I would immediately recommend Sushi Ginza Onodera to all you sushi-philes out there, as it definitely is another “box on the list” to check off in the current L.A. sushi scene. But for those of you who are “on the fence” about the price/value, I’m not sure I would want to pay $300 per person for this meal. If their nigiri game was a bit stronger, then I would be more than happy to pony up. To be completely fair, I have only eaten here once so far, and this location is still in its infancy. It is without question worthy of a re-visit in another few months from now. The pace of the meal was lovely. The staff made me feel so welcome. Also, Yohei-san’s ankimo dish is terrific beyond belief.

RECOMMENDED.

Sushi Ginza Onodera
609 N. La Cienega Bl.
West Hollywood, CA 90069
323.433.4817
onodera-group.com/en/

18 Likes

Great report, thanks. So how were you supposed to eat the kohada with the shrimp flakes?

the no tip policy sure helps soften the blow. I was wondering about that… thanks

How was the pacing?

Our meal in NYC was a bit uneven, with 10-15 minutes between some courses, and little to no break between others.

Interestingly as well is how similar to the two 300 omakase options are on each coasts.

Hi @J_L,

Yah! Thanks for letting us live vicariously through you. :slight_smile:

Great report and pics!

Eater LA originally mentioned they had Omakase from $300 - $400. Was there only one option? Just curious what the $400 range was? (or perhaps if the diner wanted to keep adding? or perhaps certain seasonal specials like Kegani?)

The knifework does look fantastic. The Squid was pretty impressive looking.

And how do you think this compares with Mori and Shunji?

That knife work looks insane

Yep. One $300pp option. No more, no less.

I had no issues with pacing. My meal was evenly spread out a bit over 2 hours. Mind you, I was the only diner in the joint during the whole time, so I have no idea if things might fall apart if there had been other parties there.

Chalk that up to the fact that Onodera is a chain. And this brings up another initial impression - I mean, it was really nice to dine there, but I did get a slight sense that the staff were following a “chain” formula. It was barely perceptible, but there was that je-ne-sais-quoi vibe to their menu upon my visit.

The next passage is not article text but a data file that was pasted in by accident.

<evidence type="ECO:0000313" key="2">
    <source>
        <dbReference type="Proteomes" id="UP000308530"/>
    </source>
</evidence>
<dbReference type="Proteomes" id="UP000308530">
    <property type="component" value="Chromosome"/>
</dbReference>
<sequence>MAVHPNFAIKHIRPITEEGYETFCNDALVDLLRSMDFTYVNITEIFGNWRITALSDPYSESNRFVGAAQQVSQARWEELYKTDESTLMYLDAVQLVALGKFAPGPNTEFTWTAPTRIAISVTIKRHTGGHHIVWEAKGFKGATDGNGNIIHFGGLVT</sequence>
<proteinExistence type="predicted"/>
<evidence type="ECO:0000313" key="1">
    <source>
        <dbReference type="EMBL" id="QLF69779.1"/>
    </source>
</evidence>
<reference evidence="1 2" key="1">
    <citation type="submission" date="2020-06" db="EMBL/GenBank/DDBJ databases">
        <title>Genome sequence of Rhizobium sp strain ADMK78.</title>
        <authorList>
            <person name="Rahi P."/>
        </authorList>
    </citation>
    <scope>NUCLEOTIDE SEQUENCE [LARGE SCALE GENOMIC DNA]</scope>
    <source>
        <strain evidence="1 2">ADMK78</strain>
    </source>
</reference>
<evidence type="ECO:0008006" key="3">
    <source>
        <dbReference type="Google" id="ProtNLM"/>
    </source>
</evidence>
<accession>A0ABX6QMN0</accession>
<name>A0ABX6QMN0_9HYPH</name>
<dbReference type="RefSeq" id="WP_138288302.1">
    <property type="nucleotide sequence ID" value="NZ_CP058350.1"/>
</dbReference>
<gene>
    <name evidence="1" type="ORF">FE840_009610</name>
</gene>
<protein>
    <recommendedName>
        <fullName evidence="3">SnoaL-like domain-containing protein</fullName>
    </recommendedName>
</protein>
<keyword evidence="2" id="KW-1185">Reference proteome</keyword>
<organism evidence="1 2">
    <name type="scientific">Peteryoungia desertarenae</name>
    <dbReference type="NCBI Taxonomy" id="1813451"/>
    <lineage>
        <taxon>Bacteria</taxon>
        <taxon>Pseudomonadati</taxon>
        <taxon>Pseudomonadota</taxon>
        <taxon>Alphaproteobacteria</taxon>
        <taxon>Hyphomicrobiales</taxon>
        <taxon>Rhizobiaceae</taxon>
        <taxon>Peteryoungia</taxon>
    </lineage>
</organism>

Thanks J_L!

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[quote=“J_L, post:7, topic:4766”]One $300pp option. No more, no less.
[/quote]

Thanks. Given the price tag (far more expensive than Mori or Shunji), do you feel it was worth it?

Did you read my last paragraph?

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Excellent review, fantastic pictures, and thank you for sharing!

Onodera shuttered their Hong Kong location, read of a few downhill reports before their closure (then again Ginza Iwa shuttered too over there unfortunately).

What’s on top of the buri (must be kanburi)? Specks of wasabi mixed in with the nikiri shoyu?

Your kawahagi appetizer, the fish is mixed with its own liver sauce. Truly good stuff there.

Kobako gani, also known as seiko gani, are female Matsuba crabs. In season now, and are truly ridiculous/great treats.
So happy to hear that this is now available in LA! We’ve been luckily enjoying them for the past year in NorCal at a few places.

Similar instincts when I saw the chawanmushi caviar picture, hopefully it wasn’t too salty. Could you taste the dashi in the egg custard?

Did they inform you on the details of the Niigata sake poured? Beautiful vessel! After having quality karasumi, I can’t look at TW Wu yu zi 烏魚子 the same way (although that was my first exposure to cured mullet roe before bottarga). Having the daikon slices together really helps.